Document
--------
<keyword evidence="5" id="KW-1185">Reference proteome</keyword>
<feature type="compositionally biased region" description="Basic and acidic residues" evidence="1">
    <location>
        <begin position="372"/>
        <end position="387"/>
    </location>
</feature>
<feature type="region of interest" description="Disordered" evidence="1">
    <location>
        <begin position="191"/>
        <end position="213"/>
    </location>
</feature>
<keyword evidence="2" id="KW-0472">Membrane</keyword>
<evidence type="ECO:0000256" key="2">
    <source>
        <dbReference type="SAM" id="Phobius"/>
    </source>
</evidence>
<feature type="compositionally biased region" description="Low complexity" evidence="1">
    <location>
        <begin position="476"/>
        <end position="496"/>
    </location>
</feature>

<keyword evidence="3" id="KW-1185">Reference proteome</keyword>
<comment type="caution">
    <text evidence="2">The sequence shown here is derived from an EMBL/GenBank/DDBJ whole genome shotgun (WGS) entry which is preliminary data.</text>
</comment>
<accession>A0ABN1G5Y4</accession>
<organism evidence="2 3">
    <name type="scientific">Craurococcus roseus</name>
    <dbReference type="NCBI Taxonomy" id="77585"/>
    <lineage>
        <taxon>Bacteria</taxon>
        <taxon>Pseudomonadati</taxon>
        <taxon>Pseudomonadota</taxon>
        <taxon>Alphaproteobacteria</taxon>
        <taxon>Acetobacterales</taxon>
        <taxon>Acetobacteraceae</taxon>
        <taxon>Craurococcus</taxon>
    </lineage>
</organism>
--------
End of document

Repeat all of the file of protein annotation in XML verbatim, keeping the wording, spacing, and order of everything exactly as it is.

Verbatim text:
<keyword evidence="5" id="KW-1185">Reference proteome</keyword>
<feature type="compositionally biased region" description="Basic and acidic residues" evidence="1">
    <location>
        <begin position="372"/>
        <end position="387"/>
    </location>
</feature>
<feature type="region of interest" description="Disordered" evidence="1">
    <location>
        <begin position="191"/>
        <end position="213"/>
    </location>
</feature>
<keyword evidence="2" id="KW-0472">Membrane</keyword>
<evidence type="ECO:0000256" key="2">
    <source>
        <dbReference type="SAM" id="Phobius"/>
    </source>
</evidence>
<feature type="compositionally biased region" description="Low complexity" evidence="1">
    <location>
        <begin position="476"/>
        <end position="496"/>
    </location>
</feature>

<keyword evidence="3" id="KW-1185">Reference proteome</keyword>
<comment type="caution">
    <text evidence="2">The sequence shown here is derived from an EMBL/GenBank/DDBJ whole genome shotgun (WGS) entry which is preliminary data.</text>
</comment>
<accession>A0ABN1G5Y4</accession>
<organism evidence="2 3">
    <name type="scientific">Craurococcus roseus</name>
    <dbReference type="NCBI Taxonomy" id="77585"/>
    <lineage>
        <taxon>Bacteria</taxon>
        <taxon>Pseudomonadati</taxon>
        <taxon>Pseudomonadota</taxon>
        <taxon>Alphaproteobacteria</taxon>
        <taxon>Acetobacterales</taxon>
        <taxon>Acetobacteraceae</taxon>
        <taxon>Craurococcus</taxon>
    </lineage>
</organism>